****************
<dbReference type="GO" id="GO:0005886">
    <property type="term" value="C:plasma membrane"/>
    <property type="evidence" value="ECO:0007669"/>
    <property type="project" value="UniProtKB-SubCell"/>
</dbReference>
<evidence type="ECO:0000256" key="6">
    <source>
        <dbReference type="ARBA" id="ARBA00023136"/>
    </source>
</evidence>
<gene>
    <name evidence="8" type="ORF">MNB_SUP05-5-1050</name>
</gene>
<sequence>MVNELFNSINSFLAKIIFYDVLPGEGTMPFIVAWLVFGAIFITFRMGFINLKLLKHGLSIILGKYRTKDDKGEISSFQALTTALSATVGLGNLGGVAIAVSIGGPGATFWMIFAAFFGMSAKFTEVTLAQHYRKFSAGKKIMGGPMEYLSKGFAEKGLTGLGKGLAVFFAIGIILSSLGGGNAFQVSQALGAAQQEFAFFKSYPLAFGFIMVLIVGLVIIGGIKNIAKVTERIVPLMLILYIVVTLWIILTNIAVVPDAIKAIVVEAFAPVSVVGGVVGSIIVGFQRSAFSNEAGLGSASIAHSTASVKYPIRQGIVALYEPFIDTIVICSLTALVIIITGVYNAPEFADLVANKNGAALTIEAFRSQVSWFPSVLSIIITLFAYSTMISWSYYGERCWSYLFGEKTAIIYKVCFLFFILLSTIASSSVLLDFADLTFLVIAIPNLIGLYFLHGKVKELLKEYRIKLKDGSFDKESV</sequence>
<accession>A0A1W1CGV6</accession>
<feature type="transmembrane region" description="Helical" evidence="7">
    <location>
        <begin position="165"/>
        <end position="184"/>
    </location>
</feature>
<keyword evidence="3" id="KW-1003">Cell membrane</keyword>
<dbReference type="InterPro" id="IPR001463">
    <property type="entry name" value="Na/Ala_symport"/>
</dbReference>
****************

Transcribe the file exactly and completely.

<dbReference type="GO" id="GO:0005886">
    <property type="term" value="C:plasma membrane"/>
    <property type="evidence" value="ECO:0007669"/>
    <property type="project" value="UniProtKB-SubCell"/>
</dbReference>
<evidence type="ECO:0000256" key="6">
    <source>
        <dbReference type="ARBA" id="ARBA00023136"/>
    </source>
</evidence>
<gene>
    <name evidence="8" type="ORF">MNB_SUP05-5-1050</name>
</gene>
<sequence>MVNELFNSINSFLAKIIFYDVLPGEGTMPFIVAWLVFGAIFITFRMGFINLKLLKHGLSIILGKYRTKDDKGEISSFQALTTALSATVGLGNLGGVAIAVSIGGPGATFWMIFAAFFGMSAKFTEVTLAQHYRKFSAGKKIMGGPMEYLSKGFAEKGLTGLGKGLAVFFAIGIILSSLGGGNAFQVSQALGAAQQEFAFFKSYPLAFGFIMVLIVGLVIIGGIKNIAKVTERIVPLMLILYIVVTLWIILTNIAVVPDAIKAIVVEAFAPVSVVGGVVGSIIVGFQRSAFSNEAGLGSASIAHSTASVKYPIRQGIVALYEPFIDTIVICSLTALVIIITGVYNAPEFADLVANKNGAALTIEAFRSQVSWFPSVLSIIITLFAYSTMISWSYYGERCWSYLFGEKTAIIYKVCFLFFILLSTIASSSVLLDFADLTFLVIAIPNLIGLYFLHGKVKELLKEYRIKLKDGSFDKESV</sequence>
<accession>A0A1W1CGV6</accession>
<feature type="transmembrane region" description="Helical" evidence="7">
    <location>
        <begin position="165"/>
        <end position="184"/>
    </location>
</feature>
<keyword evidence="3" id="KW-1003">Cell membrane</keyword>
<dbReference type="InterPro" id="IPR001463">
    <property type="entry name" value="Na/Ala_symport"/>
</dbReference>